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Inside Pa.'s coronavirus rent relief debacle


A daily newsletter by Spotlight PA
Your Postmaster: Sarah Anne Hughes
February 15, 2021
Rent relief debacle, vaccine crackdown, Toomey's vote, later primary, juvenile lifers, Mexican merchants, fish fry, and Saint Dolly. Welcome to Monday.

To kick off the week, we have a detailed account of how Pennsylvania's first coronavirus rent relief program went so terribly wrong. Spotlight PA's own Charlotte Keith pored over thousands of emails obtained through the state's Right-to-Know Law to chronicle how the program was doomed from the start.

Despite a sputtering economy and record unemployment last year, the state failed to dole out $96 million of the $150 million it had allocated to renters, many of whom have lived day-to-day in fear of their mounting bills and the possibility of losing their home through eviction.

In August, a top official at the state agency in charge of the program lamented its problems, writing in an email obtained by Spotlight PA that it “continues to reveal new levels of dysfunction … like that long-lost alcoholic uncle.”

THE CONTEXT: Now, as Pennsylvania prepares to spend $848 million in federal funding on the second round of rent relief, thousands of tenants and landlords are hoping the state does a better job than last year. Though the new initiative still faces a host of challenges, it appears better positioned to succeed.

Advocates and housing officials said they are relieved to see that lawmakers added few restrictions to the new program beyond those in federal law.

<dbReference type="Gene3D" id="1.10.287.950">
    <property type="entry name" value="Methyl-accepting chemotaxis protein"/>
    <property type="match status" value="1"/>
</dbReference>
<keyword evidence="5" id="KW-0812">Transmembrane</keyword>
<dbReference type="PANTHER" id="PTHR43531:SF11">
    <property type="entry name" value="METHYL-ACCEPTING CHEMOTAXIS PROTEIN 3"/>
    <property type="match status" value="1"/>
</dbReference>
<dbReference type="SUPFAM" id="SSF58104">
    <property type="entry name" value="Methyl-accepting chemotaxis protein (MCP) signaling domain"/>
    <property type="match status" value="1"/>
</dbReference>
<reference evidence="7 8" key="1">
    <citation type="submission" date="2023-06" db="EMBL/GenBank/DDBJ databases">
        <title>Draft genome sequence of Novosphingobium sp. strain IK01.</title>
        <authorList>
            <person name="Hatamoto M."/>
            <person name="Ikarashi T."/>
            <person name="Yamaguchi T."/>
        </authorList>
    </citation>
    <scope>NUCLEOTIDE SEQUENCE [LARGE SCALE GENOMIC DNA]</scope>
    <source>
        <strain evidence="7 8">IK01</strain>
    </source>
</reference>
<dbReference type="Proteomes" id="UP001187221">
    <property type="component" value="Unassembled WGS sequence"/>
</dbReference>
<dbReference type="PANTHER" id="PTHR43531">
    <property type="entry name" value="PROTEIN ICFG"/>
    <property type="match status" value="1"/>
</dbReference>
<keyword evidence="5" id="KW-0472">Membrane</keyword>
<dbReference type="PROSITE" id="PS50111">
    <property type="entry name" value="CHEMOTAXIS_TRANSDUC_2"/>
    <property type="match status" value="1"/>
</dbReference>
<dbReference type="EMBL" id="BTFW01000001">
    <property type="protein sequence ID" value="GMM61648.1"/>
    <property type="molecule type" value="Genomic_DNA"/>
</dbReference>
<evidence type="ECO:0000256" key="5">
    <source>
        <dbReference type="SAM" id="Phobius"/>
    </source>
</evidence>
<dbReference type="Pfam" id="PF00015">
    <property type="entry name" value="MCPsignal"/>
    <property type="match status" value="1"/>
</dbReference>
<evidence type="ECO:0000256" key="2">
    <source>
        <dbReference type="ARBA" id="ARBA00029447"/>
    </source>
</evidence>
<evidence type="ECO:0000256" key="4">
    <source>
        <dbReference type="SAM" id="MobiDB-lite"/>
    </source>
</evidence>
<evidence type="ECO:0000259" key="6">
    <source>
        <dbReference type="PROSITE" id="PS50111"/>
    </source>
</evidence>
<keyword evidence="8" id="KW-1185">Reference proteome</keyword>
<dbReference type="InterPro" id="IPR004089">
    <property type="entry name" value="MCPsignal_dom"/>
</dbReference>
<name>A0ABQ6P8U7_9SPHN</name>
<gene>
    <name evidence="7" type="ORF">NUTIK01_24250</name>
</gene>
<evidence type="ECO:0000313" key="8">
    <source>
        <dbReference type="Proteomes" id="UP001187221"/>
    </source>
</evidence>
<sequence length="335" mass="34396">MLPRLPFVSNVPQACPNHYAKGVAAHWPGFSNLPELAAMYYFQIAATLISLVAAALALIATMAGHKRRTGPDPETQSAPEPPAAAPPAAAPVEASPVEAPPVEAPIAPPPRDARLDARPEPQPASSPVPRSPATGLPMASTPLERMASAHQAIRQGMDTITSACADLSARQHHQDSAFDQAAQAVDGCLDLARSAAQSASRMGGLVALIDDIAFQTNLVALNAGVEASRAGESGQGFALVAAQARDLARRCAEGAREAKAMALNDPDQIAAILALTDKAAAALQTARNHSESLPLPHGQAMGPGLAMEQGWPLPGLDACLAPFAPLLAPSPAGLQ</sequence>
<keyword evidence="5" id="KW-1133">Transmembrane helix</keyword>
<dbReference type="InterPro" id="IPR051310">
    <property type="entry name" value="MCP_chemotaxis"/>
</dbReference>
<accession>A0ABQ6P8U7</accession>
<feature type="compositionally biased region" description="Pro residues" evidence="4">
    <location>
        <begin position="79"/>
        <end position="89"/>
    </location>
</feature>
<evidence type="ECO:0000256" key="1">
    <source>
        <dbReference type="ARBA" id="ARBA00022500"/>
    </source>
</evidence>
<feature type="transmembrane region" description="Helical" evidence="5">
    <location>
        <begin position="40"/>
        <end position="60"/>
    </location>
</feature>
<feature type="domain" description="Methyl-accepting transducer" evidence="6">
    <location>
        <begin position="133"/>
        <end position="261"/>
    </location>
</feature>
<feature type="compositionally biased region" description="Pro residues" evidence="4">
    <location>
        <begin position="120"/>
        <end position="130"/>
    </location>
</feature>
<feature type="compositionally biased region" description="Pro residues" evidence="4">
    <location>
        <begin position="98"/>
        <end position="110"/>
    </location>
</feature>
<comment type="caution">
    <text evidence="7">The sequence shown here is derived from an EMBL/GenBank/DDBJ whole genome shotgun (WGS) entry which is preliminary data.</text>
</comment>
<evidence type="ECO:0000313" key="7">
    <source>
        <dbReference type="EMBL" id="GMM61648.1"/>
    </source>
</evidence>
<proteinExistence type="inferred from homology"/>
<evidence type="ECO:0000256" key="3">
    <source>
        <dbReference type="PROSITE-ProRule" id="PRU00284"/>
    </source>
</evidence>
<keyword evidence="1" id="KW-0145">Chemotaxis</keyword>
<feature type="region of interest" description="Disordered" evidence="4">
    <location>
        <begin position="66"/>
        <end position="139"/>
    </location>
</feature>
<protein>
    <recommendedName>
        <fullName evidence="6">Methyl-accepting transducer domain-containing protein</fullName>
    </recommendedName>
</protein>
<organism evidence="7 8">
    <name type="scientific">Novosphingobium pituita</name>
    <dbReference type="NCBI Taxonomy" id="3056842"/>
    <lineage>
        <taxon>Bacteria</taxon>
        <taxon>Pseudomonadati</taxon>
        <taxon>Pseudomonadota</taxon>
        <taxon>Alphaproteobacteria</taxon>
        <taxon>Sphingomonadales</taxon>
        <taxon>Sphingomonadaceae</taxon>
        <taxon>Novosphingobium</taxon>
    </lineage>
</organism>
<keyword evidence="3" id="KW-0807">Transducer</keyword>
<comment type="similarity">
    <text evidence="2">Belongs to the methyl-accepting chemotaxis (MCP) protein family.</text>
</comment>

This time around, there aren’t any hard-and-fast caps on the assistance. Tenants can receive the money directly if their landlords won’t participate. And federal law appears to allow applicants to certify a loss of income without providing extensive paperwork, though local and state governments are waiting for more guidance on this from the U.S. Treasury.

» If you learned something from today's edition, pay it forward and become a member of Spotlight PA so someone else can tomorrow.


"Now people realize we still have a lot of battles ahead of us. We’re not really sure how to fix them."

—Jamie Perrapato, executive director of the grassroots Democratic group Turn PA Blue, on the party's poor performance in 2020 and what comes next
VACCINE UPDATE: State health officials say they will weed out slow COVID-19 vaccine providers and limit distribution to hospitals, federally qualified health centers, county health departments, and pharmacies. Primary care providers say this is a bad idea. For vaccine providers, check Spotlight PA's map and county-by-county listing.
POST IT: Views of the Broad Street Market in Midtown, Harrisburg. Thanks for tagging us, @yatskoSend us your hidden gems (or snow pictures!), use the hashtag #PAGems, or tag us on Instagram at @spotlightpennsylvania.

IN AGREEMENT: Both of Pennsylvania's U.S. senators — Republican Pat Toomey and Democrat Bob Casey — voted to convict President Donald Trump in his second impeachment trial, the Morning Call reports. Reacting to Toomey's decision, the state Republican Party said it shared the "disappointment of many of our grassroots leaders and volunteers."